Fleming College’s Frost Campus, Lindsay.

Even students who chose to attend other schools in the province that run these suspended classes, face the stress of last-minute applications and sudden additional expenses. And they need to find a place to live, which creates a whole new set of problems.

Allen Kwan was enrolled in the Conservation Enforcement Law course when it was canned. He was offered admission to the Border Security program instead. “I planned on renting the same room in Lindsay and continuing to work as the head bartender at Frost. When I got the notice of cancellation I applied to Natural Resources Law at Sault College.”

While Fleming lost Kwan as a student, he is now working at the fire management headquarters in Sioux Lookout for the summer. “I have to drive 12 hours to Sault Ste. Marie just to look at rooms.”

Already having a place to live doesn’t mean you are free of problems Fleming student Suzanne Mooser explains. “I was planning on returning to the Environmental Technology program, so I actually signed a year-long lease and moved into that house already. I know everyone I’m living with, as well as many other people in the (now-suspended) technology programs are in the same boat.”

Another student who didn’t want to be identified says, “the housing crisis affects everyone. Every student knows you must act fast and secure housing early in the year for the following school year. I waited as long as I could to re-sign my lease. Especially since we were all led to believe that everything would run as normal for the following school year. That is $7,000 gone in rent if I cannot find another female student to take over my lease. I am not sure who has that kind of money to throw away.” Not to mention the hassle of physically moving.

Colleges are certainly facing their own monetary challenges. Partly in response to Laurentian University’s financial collapse, the Ontario government in 2023 assembled a panel of experts to provide the minister of Colleges and Universities with advice and recommendations to ensure the long-term financial sustainability of Ontario’s publicly assisted post-secondary schools.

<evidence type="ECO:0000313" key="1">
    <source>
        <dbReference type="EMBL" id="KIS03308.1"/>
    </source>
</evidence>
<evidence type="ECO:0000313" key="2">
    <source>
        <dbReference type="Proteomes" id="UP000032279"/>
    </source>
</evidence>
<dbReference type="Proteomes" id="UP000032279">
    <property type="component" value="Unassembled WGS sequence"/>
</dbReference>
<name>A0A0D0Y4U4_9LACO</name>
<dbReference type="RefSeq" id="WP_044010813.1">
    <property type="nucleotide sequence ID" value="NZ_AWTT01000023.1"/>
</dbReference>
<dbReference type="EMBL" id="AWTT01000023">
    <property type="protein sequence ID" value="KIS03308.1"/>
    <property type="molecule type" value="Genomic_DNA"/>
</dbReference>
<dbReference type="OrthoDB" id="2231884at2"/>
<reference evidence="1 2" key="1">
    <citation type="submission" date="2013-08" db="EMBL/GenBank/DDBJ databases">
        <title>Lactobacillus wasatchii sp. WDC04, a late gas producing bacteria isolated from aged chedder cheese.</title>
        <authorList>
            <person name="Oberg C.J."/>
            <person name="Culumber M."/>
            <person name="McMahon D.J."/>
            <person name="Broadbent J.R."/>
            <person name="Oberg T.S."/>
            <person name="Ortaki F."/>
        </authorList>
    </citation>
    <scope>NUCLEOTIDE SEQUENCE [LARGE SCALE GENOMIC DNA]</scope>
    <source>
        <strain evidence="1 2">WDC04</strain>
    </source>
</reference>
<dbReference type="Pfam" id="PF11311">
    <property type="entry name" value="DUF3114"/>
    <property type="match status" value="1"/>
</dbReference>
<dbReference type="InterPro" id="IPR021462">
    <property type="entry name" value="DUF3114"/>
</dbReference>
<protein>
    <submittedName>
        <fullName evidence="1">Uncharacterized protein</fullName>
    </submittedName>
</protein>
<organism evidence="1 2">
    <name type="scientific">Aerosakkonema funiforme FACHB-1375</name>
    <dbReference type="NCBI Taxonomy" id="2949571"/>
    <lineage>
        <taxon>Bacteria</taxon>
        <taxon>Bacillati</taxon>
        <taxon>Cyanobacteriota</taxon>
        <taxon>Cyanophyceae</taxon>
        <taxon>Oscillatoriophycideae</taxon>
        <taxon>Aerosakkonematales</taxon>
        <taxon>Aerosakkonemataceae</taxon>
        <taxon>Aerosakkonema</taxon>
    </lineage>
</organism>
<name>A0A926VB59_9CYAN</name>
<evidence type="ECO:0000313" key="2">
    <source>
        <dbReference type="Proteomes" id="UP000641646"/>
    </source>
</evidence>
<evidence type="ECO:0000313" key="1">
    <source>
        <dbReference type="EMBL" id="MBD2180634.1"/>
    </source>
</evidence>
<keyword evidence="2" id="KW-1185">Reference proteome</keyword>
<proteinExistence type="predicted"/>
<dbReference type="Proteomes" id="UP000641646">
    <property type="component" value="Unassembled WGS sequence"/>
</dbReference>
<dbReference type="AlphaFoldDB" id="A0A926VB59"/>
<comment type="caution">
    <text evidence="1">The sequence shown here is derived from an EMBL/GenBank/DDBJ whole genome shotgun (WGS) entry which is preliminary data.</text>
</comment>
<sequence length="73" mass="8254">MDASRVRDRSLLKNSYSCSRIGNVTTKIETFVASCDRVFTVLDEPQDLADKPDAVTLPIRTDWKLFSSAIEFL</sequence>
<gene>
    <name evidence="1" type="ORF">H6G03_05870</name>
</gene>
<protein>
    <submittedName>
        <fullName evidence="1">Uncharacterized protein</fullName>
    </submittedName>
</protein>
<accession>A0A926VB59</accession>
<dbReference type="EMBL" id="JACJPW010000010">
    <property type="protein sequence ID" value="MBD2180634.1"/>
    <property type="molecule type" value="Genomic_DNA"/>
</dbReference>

In terms of funding, they found that college nominal operating grants have risen from $6,615 per student in 2008 to $7,365 in 2021. That’s about an 11 per cent increase in 13 years, so government funding versus the pace of inflation is certainly an issue. In fact, that $7,365 figure amounts to only 44 per cent of what provincial grants provide on average in the rest of Canada.

A new set of financial challenges appeared in 2019 when Ontario first reduced domestic student tuition by 10 per cent, and then imposed a cost freeze that continues today.

Unable to raise the price of admission, colleges looked to other sources of revenue. The panel leaned into an auditor general’s value-for-money audit of Ontario’s public colleges that noted, “as a consequence of the low level of provincial funding, colleges are increasingly reliant on international students’ tuition fees to remain financially sustainable.”

Nowhere was that more severe than in Ontario, where underfunding to colleges has been a longstanding issue. These temporary measures will be in place for two years, and the number of new study permit applications for 2025 will be reassessed at the end of this year.

There is also a misalignment between international graduates and the needs of the Canadian economy. From 2018-2023, 27 per cent of international students enrolled in business or marketing related courses. Only 5 per cent took Health Sciences, and a meagre 1.25 per cent chose Trades/Vocational courses.